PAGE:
When you identify this behavior, what do you do? Most leaders often try to rationalize with these operators. Trying to fix things one at a time. It’s like a game of whack-a-mole. One issue gets pounded down, another one or two pop up and as the game progresses, you never seem to make headway. You must look at your operation from the top down, not from the bottom up. I have seen companies invest millions of dollars on expensive consulting engagements only to get a bottoms up list of things to fix. Most of them sit on the shelf collecting dust because they fixed one thing, and two new issues popped up that needed to be solved. Time to remodel and move the furniture around to get a new perspective and don’t be afraid to break it.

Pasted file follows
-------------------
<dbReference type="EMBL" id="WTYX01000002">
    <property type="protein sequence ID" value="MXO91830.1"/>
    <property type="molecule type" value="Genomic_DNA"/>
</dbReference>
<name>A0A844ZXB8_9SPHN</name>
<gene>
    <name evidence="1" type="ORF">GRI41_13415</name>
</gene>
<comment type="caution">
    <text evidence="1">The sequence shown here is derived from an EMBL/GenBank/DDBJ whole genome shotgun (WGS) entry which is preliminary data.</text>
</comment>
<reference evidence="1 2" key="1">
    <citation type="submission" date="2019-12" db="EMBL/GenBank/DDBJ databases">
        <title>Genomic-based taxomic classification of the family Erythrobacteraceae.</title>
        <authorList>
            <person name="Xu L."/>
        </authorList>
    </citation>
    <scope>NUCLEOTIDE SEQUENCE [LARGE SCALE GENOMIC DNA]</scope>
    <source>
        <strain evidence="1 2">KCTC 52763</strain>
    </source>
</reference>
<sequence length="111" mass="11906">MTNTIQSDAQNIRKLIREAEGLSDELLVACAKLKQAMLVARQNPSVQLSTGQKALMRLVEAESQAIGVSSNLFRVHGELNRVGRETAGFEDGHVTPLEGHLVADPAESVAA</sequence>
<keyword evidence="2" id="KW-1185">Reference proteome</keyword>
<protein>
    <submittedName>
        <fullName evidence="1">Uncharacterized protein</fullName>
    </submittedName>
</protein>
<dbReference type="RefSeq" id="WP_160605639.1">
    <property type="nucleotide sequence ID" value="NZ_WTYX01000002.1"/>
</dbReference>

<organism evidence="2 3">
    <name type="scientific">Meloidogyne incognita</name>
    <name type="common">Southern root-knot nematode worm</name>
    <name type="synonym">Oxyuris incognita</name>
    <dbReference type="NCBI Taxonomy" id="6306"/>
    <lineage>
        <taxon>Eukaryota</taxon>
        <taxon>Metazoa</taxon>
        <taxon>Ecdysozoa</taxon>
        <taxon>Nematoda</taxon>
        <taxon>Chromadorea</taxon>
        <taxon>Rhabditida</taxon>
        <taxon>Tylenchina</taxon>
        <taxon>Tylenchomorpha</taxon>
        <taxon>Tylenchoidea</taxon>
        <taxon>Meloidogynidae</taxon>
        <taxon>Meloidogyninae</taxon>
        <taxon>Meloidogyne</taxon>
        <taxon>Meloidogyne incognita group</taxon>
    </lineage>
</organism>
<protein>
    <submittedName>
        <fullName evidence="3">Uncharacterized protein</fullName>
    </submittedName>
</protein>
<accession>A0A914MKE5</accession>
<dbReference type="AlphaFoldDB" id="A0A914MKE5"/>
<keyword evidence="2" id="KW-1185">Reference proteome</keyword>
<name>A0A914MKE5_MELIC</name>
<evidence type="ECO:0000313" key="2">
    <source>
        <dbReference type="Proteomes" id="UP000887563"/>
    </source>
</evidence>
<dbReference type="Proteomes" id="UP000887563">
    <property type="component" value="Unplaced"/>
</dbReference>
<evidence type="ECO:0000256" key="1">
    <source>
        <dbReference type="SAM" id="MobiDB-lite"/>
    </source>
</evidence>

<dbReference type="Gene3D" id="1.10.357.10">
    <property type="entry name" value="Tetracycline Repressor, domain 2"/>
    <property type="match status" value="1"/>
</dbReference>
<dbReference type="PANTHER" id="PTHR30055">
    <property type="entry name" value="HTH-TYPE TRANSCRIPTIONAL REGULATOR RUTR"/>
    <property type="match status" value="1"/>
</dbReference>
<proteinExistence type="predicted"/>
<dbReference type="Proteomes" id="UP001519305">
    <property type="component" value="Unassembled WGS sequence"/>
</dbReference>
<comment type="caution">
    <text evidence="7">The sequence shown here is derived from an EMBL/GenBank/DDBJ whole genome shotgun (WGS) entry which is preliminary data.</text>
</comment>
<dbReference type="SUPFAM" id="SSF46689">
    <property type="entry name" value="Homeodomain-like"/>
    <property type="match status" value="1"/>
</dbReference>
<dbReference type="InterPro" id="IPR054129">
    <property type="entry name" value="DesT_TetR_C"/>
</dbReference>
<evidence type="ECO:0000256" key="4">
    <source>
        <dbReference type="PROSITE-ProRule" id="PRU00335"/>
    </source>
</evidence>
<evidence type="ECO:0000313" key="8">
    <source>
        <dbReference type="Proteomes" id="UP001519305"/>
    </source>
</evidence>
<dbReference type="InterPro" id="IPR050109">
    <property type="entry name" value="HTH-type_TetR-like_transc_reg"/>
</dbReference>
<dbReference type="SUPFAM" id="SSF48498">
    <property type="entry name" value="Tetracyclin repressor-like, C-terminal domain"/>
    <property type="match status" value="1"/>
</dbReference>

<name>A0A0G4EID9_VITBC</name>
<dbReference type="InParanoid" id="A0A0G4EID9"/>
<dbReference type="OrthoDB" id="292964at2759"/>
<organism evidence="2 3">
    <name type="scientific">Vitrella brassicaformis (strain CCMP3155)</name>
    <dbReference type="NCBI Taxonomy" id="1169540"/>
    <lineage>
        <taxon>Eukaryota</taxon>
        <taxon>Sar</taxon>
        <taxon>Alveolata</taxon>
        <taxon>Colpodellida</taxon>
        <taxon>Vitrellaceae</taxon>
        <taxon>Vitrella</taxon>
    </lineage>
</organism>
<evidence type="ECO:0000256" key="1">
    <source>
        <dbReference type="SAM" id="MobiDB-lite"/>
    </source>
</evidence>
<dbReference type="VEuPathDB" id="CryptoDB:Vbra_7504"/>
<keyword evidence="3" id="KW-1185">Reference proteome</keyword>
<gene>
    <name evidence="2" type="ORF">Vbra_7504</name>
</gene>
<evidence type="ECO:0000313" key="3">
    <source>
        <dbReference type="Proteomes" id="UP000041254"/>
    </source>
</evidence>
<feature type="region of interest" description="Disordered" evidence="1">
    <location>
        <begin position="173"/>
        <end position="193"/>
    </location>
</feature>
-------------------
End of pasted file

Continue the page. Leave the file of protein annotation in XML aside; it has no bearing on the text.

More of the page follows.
Ask yourself, what value do you want from your contact center operation? If you can’t answer that question, think about what would happen if you shut the contact center down completely. That value statement should inform everything from hiring guides, to SOP, to performance goals.

Now, go change something!

Scott McIntyre

Chief Instigator

The 2015 Service Supported Contact Center

By Business, General, Scott

Contact centers have gone through significant change over the past several years, the most significant being the use of cloud based services. These cloud services allow companies extreme flexibility and platform reliability without the hassle of upgrades, maintenance contracts, and slow IT response time to requested changes. These services are now mature enough to handle every aspect of a contact center’s technology needs with out the need of a large IT support team and millions of dollars spent to maintain it.